British Columbia

B.C.'s orcas keep on booming with 8th calf

After years of population decline, the orca baby boom on the West Coast just won't stop, it appears.

After years of population decline, the population of resident killer whales is on the rise this year

Newborn orca J54 swims alongside its mother J28 on Wednesday in Haro Strait. (Dave Ellifrit/Center for Whale Research)

After years of population decline, the orca baby boom on the West Coast just won't stop, it appears.

On Wednesday, the Centre for Whale Research confirmed the birth of the eighth calf this year in the endangered southern residents, boosting the population to 84. 

"1977 is the only previous year in the past 40 years in which as many baby killer whales were born into this community of whales, and there were nine in that year," said Michael Harris, the director of the Pacific Whale Watch Association in a statement.

The calf was first spotted on Dec. 1 near San Juan Island in Washington state, but it wasn't until Wednesday that researchers were able to snap a photo in Haro Strait and confirm it was not one of the other calves born this year.

The sex of the calf has not been determined, but it has been named J54. The mother is J28, a 22-year-old female which is also the mother of a female born in 2009, named J46, which still survives.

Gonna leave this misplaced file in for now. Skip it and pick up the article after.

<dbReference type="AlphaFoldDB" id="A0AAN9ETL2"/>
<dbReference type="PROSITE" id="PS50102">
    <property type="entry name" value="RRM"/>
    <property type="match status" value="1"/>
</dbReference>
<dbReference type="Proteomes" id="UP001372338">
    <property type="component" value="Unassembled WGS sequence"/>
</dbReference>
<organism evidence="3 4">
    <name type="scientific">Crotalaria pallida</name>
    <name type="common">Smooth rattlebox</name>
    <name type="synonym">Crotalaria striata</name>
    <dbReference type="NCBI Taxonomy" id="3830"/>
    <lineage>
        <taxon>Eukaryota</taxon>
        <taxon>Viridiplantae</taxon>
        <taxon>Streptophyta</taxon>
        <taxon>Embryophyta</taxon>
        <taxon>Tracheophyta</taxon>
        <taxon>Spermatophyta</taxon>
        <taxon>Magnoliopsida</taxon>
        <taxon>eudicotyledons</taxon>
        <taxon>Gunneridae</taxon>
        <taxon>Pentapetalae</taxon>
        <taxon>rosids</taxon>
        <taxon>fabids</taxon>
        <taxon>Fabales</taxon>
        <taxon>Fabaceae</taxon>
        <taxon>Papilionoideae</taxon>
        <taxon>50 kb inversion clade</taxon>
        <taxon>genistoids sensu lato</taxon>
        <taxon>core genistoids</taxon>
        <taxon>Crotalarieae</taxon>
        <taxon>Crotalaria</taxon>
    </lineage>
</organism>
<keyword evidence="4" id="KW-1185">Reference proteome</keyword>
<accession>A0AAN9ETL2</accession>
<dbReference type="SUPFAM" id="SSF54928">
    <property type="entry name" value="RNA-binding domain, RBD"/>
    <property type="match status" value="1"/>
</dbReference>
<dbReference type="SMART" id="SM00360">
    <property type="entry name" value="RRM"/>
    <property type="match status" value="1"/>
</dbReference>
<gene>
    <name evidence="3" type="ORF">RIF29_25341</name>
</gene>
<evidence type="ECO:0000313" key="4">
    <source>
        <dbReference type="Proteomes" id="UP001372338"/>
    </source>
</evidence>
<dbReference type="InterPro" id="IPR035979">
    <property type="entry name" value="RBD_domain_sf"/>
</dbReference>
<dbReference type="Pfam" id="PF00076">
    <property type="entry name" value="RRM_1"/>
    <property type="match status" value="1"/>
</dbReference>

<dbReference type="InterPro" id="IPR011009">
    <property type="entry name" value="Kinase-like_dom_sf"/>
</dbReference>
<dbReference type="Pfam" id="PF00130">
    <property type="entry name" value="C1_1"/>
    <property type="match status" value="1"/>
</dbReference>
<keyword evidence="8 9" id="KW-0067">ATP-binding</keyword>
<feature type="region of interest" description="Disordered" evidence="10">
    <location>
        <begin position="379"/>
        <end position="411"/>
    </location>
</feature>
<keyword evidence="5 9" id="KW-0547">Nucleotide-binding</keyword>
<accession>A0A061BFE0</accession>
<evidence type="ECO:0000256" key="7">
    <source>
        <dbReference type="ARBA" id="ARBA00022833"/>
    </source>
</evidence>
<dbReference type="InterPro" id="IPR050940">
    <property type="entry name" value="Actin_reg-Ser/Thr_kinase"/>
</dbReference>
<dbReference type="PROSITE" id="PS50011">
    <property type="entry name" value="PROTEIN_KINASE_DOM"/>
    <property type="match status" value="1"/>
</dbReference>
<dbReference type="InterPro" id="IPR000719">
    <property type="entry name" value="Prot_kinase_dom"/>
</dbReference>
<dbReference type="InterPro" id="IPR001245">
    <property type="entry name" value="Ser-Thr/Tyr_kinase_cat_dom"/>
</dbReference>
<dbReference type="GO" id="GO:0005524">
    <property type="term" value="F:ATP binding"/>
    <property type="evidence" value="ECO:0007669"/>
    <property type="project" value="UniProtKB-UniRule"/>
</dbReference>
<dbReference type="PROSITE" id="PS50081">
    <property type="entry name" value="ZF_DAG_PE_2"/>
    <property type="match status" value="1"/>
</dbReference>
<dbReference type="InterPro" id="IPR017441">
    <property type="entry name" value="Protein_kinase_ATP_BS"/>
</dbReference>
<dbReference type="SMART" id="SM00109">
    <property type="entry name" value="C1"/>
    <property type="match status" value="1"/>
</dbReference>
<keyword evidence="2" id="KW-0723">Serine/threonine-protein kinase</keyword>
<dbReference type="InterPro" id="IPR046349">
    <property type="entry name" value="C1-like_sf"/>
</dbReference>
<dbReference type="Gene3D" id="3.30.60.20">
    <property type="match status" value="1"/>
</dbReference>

Back to normal, but for how long?

The latest birth actually puts the population back within its normal birth rate, according to Harris.

"From calculations accounting for all reproductive age females, we estimate that typically up to nine babies could be produced each year, but there is usually a high rate of neonatal and perinatal mortality, and we have seen only three babies annually on average."

Part of the decline in births in the past year has been blamed on dwindling salmon stocks, which make up most of the diet of the resident orcas.

"In the years immediately following poor salmon years, we see fewer babies and higher mortality of all age cohorts," said Harris.

Despite this year's population recovery, researchers still have concerns about their long term survival, in part because of global warming.

"Warmer ocean waters are less productive, and rivers without continual water from snow melt (rains run off too quickly) and with warmer water are lethal to salmon," notes Harris.

"Survival of all of the new calves and their mothers and relatives depends upon a future with plentiful salmon, especially Chinook salmon, in the eastern North Pacific Ocean ecosystem."

Here's our photogallery from earlier this year


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